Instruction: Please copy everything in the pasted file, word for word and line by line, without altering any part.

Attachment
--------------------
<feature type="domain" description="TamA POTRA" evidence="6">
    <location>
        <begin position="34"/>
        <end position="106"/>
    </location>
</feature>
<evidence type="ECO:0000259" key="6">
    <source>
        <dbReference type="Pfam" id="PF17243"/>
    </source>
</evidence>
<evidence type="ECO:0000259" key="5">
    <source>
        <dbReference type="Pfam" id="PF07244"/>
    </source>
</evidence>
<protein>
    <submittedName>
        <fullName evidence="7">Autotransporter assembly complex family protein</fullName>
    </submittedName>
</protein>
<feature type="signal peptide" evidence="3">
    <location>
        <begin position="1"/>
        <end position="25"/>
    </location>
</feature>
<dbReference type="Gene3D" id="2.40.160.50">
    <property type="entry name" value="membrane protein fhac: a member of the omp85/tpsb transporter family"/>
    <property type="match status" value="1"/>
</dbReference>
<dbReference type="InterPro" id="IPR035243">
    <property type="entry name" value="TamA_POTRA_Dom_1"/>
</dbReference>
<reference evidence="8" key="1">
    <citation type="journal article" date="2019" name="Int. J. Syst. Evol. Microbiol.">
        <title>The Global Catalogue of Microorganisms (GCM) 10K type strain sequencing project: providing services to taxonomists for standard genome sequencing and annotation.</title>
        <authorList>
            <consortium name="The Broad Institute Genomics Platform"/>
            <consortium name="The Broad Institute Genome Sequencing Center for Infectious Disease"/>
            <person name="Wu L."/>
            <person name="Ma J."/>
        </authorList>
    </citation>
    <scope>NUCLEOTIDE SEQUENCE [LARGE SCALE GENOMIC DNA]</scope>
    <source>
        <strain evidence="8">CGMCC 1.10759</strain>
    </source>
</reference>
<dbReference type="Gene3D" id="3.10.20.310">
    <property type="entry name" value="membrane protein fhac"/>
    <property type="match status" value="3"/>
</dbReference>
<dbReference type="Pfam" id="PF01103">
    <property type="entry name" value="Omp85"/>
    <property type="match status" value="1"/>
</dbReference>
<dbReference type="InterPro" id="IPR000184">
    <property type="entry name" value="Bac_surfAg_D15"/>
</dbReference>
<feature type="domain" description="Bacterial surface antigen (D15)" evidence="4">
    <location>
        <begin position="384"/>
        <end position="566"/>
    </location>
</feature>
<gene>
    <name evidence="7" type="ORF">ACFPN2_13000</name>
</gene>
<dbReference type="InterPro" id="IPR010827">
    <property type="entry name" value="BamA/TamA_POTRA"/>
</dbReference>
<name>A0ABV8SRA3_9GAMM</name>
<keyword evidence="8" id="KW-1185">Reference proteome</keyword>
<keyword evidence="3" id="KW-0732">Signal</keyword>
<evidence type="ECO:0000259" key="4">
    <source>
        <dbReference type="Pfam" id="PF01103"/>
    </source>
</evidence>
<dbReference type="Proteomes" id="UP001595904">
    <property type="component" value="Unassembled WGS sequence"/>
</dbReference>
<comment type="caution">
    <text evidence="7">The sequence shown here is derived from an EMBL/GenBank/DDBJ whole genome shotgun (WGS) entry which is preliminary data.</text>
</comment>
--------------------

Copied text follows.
<feature type="domain" description="TamA POTRA" evidence="6">
    <location>
        <begin position="34"/>
        <end position="106"/>
    </location>
</feature>
<evidence type="ECO:0000259" key="6">
    <source>
        <dbReference type="Pfam" id="PF17243"/>
    </source>
</evidence>
<evidence type="ECO:0000259" key="5">
    <source>
        <dbReference type="Pfam" id="PF07244"/>
    </source>
</evidence>
<protein>
    <submittedName>
        <fullName evidence="7">Autotransporter assembly complex family protein</fullName>
    </submittedName>
</protein>
<feature type="signal peptide" evidence="3">
    <location>
        <begin position="1"/>
        <end position="25"/>
    </location>
</feature>
<dbReference type="Gene3D" id="2.40.160.50">
    <property type="entry name" value="membrane protein fhac: a member of the omp85/tpsb transporter family"/>
    <property type="match status" value="1"/>
</dbReference>
<dbReference type="InterPro" id="IPR035243">
    <property type="entry name" value="TamA_POTRA_Dom_1"/>
</dbReference>
<reference evidence="8" key="1">
    <citation type="journal article" date="2019" name="Int. J. Syst. Evol. Microbiol.">
        <title>The Global Catalogue of Microorganisms (GCM) 10K type strain sequencing project: providing services to taxonomists for standard genome sequencing and annotation.</title>
        <authorList>
            <consortium name="The Broad Institute Genomics Platform"/>
            <consortium name="The Broad Institute Genome Sequencing Center for Infectious Disease"/>
            <person name="Wu L."/>
            <person name="Ma J."/>
        </authorList>
    </citation>
    <scope>NUCLEOTIDE SEQUENCE [LARGE SCALE GENOMIC DNA]</scope>
    <source>
        <strain evidence="8">CGMCC 1.10759</strain>
    </source>
</reference>
<dbReference type="Gene3D" id="3.10.20.310">
    <property type="entry name" value="membrane protein fhac"/>
    <property type="match status" value="3"/>
</dbReference>
<dbReference type="Pfam" id="PF01103">
    <property type="entry name" value="Omp85"/>
    <property type="match status" value="1"/>
</dbReference>
<dbReference type="InterPro" id="IPR000184">
    <property type="entry name" value="Bac_surfAg_D15"/>
</dbReference>
<feature type="domain" description="Bacterial surface antigen (D15)" evidence="4">
    <location>
        <begin position="384"/>
        <end position="566"/>
    </location>
</feature>
<gene>
    <name evidence="7" type="ORF">ACFPN2_13000</name>
</gene>
<dbReference type="InterPro" id="IPR010827">
    <property type="entry name" value="BamA/TamA_POTRA"/>
</dbReference>
<name>A0ABV8SRA3_9GAMM</name>
<keyword evidence="8" id="KW-1185">Reference proteome</keyword>
<keyword evidence="3" id="KW-0732">Signal</keyword>
<evidence type="ECO:0000259" key="4">
    <source>
        <dbReference type="Pfam" id="PF01103"/>
    </source>
</evidence>
<dbReference type="Proteomes" id="UP001595904">
    <property type="component" value="Unassembled WGS sequence"/>
</dbReference>
<comment type="caution">
    <text evidence="7">The sequence shown here is derived from an EMBL/GenBank/DDBJ whole genome shotgun (WGS) entry which is preliminary data.</text>
</comment>